As promised last week, today is dedicated to delicious Rails! This post is the first of several in which I'll talk about how the various feature implementations in Sutro, the blog engine that runs this site. In particular, today will focus on what it means to add tags to articles, and how to associate the models underneath.
Models and Associations
Rails associations are a set of methods that enable us to tie conceptually related models together and describe their relationships. For example, a Car belongs to a Person, and a Customer has many Orders. The association keywords "belongs to" and "has many" are several of the built in associations that Rails provides. We'll see that by specifying the relationships between two models (posts and tags here), we gain access to high-level helper methods that make our lives infinitely easier.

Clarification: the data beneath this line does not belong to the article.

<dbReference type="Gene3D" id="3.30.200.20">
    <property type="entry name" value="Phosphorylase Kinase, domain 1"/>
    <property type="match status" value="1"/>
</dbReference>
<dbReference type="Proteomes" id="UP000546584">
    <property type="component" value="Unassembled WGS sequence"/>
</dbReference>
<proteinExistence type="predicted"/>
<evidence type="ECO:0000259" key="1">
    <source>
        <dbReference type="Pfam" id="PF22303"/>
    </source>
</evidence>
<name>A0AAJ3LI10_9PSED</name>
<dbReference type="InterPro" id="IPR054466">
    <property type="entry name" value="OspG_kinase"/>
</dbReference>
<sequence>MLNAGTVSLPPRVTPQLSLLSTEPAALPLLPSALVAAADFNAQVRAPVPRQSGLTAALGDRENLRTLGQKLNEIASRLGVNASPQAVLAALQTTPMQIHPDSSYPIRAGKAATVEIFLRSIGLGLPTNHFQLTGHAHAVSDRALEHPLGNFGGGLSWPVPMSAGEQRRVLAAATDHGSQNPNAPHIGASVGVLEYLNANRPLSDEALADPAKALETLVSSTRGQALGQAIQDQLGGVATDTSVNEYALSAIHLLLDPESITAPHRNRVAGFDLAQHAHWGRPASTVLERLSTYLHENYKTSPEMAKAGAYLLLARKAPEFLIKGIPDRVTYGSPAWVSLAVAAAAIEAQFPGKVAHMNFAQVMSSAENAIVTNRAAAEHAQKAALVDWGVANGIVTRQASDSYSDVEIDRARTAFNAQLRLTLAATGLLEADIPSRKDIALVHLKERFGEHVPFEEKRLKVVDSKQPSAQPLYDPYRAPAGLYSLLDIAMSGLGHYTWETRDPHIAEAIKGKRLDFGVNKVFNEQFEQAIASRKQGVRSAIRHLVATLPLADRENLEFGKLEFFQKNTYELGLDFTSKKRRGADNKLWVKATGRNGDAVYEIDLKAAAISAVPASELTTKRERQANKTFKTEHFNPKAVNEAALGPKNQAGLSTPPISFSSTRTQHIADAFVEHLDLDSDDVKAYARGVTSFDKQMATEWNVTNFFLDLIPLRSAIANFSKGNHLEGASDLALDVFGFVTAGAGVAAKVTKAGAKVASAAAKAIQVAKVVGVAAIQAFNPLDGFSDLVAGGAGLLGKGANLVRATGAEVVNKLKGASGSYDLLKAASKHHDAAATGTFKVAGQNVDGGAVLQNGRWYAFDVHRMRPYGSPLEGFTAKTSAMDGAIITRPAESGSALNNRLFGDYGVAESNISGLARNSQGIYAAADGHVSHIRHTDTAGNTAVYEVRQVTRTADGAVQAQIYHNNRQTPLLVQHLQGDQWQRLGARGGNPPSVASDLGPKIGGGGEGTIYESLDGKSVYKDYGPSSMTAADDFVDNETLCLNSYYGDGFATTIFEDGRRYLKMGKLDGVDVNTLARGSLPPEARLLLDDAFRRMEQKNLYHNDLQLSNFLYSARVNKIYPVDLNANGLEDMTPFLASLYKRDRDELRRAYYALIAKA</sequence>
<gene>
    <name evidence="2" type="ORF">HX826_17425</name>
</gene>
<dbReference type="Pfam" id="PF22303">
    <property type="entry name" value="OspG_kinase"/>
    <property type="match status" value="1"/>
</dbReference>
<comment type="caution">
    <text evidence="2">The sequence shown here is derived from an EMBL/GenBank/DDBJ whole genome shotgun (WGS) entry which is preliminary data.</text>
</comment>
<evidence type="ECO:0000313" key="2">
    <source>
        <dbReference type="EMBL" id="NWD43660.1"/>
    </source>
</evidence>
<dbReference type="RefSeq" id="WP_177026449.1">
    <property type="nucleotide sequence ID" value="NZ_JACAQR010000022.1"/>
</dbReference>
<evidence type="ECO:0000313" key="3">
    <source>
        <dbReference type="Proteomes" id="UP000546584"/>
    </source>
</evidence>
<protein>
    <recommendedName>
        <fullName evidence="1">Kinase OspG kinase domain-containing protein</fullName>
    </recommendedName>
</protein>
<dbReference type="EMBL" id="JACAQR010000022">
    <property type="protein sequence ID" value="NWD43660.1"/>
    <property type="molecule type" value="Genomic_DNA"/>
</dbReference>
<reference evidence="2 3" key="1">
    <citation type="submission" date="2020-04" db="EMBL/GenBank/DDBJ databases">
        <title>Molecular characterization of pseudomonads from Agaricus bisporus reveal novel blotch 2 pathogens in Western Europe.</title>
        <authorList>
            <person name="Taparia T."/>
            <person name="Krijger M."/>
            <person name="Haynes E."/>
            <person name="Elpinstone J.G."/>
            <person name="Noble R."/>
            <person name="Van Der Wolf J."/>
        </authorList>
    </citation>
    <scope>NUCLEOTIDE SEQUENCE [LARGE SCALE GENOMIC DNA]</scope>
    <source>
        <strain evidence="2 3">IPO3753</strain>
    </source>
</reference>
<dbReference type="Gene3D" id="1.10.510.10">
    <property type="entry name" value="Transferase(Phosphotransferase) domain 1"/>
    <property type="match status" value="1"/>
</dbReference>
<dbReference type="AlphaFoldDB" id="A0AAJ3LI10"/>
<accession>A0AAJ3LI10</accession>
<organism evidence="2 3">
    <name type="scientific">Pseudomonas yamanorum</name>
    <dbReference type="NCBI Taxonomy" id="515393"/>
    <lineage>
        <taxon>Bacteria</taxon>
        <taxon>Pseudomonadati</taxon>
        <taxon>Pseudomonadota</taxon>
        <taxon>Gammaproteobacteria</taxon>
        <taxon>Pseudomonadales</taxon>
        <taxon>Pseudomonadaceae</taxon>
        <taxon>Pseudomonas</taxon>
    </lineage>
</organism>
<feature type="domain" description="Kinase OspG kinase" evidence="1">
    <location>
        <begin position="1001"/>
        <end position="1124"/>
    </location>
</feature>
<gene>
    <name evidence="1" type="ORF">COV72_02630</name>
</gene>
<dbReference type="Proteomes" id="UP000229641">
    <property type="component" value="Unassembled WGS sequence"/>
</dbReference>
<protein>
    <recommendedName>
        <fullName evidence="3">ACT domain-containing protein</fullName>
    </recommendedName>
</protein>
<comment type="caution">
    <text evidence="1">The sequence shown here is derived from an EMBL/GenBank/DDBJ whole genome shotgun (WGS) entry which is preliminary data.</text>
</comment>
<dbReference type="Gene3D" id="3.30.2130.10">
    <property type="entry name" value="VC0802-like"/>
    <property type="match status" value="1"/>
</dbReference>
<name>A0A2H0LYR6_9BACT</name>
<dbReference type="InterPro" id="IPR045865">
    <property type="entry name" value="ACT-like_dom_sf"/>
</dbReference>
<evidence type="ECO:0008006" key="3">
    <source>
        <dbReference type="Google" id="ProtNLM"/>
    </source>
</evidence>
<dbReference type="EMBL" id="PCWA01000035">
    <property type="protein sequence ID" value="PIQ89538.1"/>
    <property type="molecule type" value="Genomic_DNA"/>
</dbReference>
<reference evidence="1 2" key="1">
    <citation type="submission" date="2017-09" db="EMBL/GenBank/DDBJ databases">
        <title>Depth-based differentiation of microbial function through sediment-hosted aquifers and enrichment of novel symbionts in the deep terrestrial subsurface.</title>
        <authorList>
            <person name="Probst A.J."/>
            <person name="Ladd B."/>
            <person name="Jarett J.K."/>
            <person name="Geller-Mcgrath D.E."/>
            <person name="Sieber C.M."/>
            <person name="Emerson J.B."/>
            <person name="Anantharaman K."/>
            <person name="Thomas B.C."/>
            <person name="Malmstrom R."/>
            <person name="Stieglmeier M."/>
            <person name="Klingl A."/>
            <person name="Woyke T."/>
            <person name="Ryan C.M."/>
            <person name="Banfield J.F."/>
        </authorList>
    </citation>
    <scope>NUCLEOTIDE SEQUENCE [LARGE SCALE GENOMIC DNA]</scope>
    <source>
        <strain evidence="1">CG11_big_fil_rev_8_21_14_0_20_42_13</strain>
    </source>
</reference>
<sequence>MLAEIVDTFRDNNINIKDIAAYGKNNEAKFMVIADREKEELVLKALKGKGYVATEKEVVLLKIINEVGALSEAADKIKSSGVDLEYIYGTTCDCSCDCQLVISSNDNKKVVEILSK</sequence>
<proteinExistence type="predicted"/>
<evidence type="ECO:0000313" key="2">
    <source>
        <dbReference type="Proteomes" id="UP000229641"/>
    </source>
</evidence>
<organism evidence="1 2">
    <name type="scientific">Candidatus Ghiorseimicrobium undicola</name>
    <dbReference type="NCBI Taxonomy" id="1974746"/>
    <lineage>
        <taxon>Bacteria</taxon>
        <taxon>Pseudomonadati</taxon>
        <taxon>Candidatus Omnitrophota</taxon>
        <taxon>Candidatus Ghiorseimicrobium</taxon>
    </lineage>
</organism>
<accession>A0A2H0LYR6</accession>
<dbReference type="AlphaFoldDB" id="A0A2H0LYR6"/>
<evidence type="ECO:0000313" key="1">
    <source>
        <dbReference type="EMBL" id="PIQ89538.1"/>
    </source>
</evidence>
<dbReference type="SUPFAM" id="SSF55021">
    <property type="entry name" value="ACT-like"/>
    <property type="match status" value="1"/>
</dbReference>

Our first step is the most important - determing the right relationship to use between posts and tags. The complete list of Rails model associations, as well as an explanation of their purpose and usage can be found at the RailsGuide here. So which ones are right for our needs? Well, clearly a post can have many tags. But remember, the relationship must be defined both ways. In that case, a
post has_many :tags and a
tag belongs_to :post relationship seems like the obvious choice. After some thought though, you'll realize that's not right. A post can have many tags, but a tag can also belong to many posts. For example, if a post is tagged with "ruby", the "ruby" tag is not locked to that post. Many posts can be tagged with the same name. So the association we're looking for is
has_and_belongs_to_many. A post has and belongs to many tags, and a tag has and belongs to many posts. This is a mouthful, and gets a bit complicated to put in place, but ultimately, it allows us to call the methods
@tag.posts, which will be enormously useful. Let's move on to generating our models and migrations!